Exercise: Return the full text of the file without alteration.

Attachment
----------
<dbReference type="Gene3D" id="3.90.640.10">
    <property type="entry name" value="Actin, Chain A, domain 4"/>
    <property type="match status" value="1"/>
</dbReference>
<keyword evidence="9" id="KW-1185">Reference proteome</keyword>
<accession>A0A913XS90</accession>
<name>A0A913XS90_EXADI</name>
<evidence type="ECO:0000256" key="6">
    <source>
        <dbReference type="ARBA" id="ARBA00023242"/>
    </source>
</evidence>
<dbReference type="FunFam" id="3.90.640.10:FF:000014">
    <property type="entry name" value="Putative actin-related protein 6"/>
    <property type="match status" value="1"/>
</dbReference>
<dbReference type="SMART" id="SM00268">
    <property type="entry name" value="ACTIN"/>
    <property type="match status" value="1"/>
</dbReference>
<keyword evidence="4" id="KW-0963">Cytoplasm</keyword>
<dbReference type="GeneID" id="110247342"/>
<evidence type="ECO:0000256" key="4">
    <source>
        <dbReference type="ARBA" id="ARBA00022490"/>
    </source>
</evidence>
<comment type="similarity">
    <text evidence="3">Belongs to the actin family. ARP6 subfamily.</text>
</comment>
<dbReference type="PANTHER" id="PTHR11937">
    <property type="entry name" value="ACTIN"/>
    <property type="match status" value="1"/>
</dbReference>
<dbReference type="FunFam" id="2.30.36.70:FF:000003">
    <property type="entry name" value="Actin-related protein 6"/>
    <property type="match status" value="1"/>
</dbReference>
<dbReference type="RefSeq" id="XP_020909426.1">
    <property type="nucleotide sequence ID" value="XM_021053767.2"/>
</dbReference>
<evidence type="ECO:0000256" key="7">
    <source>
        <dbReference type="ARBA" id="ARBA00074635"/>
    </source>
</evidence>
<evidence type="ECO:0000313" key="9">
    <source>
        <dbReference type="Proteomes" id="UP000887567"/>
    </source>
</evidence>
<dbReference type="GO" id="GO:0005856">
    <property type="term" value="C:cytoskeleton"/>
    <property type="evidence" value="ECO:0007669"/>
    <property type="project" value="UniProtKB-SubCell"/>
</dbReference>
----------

<dbReference type="Gene3D" id="3.90.640.10">
    <property type="entry name" value="Actin, Chain A, domain 4"/>
    <property type="match status" value="1"/>
</dbReference>
<keyword evidence="9" id="KW-1185">Reference proteome</keyword>
<accession>A0A913XS90</accession>
<name>A0A913XS90_EXADI</name>
<evidence type="ECO:0000256" key="6">
    <source>
        <dbReference type="ARBA" id="ARBA00023242"/>
    </source>
</evidence>
<dbReference type="FunFam" id="3.90.640.10:FF:000014">
    <property type="entry name" value="Putative actin-related protein 6"/>
    <property type="match status" value="1"/>
</dbReference>
<dbReference type="SMART" id="SM00268">
    <property type="entry name" value="ACTIN"/>
    <property type="match status" value="1"/>
</dbReference>
<keyword evidence="4" id="KW-0963">Cytoplasm</keyword>
<dbReference type="GeneID" id="110247342"/>
<evidence type="ECO:0000256" key="4">
    <source>
        <dbReference type="ARBA" id="ARBA00022490"/>
    </source>
</evidence>
<comment type="similarity">
    <text evidence="3">Belongs to the actin family. ARP6 subfamily.</text>
</comment>
<dbReference type="PANTHER" id="PTHR11937">
    <property type="entry name" value="ACTIN"/>
    <property type="match status" value="1"/>
</dbReference>
<dbReference type="FunFam" id="2.30.36.70:FF:000003">
    <property type="entry name" value="Actin-related protein 6"/>
    <property type="match status" value="1"/>
</dbReference>
<dbReference type="RefSeq" id="XP_020909426.1">
    <property type="nucleotide sequence ID" value="XM_021053767.2"/>
</dbReference>
<evidence type="ECO:0000256" key="7">
    <source>
        <dbReference type="ARBA" id="ARBA00074635"/>
    </source>
</evidence>
<evidence type="ECO:0000313" key="9">
    <source>
        <dbReference type="Proteomes" id="UP000887567"/>
    </source>
</evidence>
<dbReference type="GO" id="GO:0005856">
    <property type="term" value="C:cytoskeleton"/>
    <property type="evidence" value="ECO:0007669"/>
    <property type="project" value="UniProtKB-SubCell"/>
</dbReference>